Shift Focus for United States Department of Energy

A human-centered strategy for connecting energy efficiency to people

The US Department of Energy (DOE) is the Cabinet-level agency in the United States government responsible for energy policy and nuclear safety. The DOE’s Office of Energy Efficiency and Renewable Energy (EERE) works to strengthen the country’s energy security, environmental quality, and economic vitality through public-private partnerships.

Over the past three decades, public awareness about the need for increased energy efficiency within the home has been on the rise. People are regularly bombarded with media messages about the need to conserve. Although economic, social, and political forces are well aligned to support energy-efficient behaviors and actions, most residential energy customers have yet to adopt power-saving technologies and habits. For the DOE-EERE, a question emerged: Why aren’t people doing more to conserve energy? The DOE-EERE engaged IDEO to develop strategies for answering this question by making energy efficiency more attractive to US residential customers.

IDEO conducted an intensive insight-gathering program, surveying experts in energy efficiency, assessing the relationships and networks of the DOE-EERE, and seeking inspiration from analogous human experiences. The resulting insights were surprising and often counter-intuitive, as consumers have varied reasons for conserving energy. Rising energy costs certainly encourage people to act differently; however, economics alone are inadequate for shifting behavior on a mass scale. While concern for the environment or threat from global warming motivates some people, it is irrelevant, even a turn-off, for others. To tackle the scope of the challenge, the team recognized the need to catalyze broadly the design of human-centered product and service experiences. The team also worked to map the needs and behaviors of energy consumers at a deeper, more emotionally resonant level.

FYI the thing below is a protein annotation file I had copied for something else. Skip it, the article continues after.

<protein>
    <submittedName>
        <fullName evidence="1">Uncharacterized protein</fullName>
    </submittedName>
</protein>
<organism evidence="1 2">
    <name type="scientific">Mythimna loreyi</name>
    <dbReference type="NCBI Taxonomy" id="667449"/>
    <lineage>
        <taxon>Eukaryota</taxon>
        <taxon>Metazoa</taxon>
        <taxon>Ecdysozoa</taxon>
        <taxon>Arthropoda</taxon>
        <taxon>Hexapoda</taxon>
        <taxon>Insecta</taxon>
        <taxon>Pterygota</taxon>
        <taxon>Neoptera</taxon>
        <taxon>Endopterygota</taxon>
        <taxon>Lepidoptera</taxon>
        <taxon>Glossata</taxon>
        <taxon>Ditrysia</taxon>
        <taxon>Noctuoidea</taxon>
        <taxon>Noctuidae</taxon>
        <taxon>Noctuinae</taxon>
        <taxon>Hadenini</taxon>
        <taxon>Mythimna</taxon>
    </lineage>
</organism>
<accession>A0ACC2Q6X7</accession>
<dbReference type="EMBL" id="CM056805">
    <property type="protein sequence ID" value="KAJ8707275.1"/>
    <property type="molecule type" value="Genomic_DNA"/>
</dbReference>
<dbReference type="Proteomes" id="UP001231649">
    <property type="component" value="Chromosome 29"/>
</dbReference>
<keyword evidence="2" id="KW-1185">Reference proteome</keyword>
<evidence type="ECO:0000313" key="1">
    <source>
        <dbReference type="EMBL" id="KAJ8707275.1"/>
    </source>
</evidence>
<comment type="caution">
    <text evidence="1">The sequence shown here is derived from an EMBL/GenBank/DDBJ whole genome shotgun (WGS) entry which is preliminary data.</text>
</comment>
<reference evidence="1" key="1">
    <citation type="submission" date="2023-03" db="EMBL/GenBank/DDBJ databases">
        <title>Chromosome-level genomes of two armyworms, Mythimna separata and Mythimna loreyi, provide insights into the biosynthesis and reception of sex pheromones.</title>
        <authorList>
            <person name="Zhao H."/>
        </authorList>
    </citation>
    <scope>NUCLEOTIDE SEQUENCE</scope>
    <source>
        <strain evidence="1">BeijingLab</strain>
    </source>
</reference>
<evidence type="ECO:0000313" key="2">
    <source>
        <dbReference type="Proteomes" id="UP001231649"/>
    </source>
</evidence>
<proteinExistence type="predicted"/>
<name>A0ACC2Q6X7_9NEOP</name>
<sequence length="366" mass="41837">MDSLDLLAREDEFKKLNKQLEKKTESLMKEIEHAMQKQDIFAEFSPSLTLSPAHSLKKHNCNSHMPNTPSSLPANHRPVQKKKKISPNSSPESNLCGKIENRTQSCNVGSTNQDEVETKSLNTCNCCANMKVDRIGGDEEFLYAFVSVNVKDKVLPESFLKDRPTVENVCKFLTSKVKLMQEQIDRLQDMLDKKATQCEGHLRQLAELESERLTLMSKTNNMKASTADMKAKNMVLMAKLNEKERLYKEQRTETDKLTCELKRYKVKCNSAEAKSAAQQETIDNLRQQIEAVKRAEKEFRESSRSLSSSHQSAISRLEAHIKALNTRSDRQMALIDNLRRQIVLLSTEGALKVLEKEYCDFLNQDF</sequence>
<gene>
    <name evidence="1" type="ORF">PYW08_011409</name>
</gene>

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Project date: 2009


Economics alone are inadequate for shifting behavior on a mass scale.
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Economics alone are inadequate for shifting behavior on a mass scale.
Economics alone are inadequate for shifting behavior on a mass scale.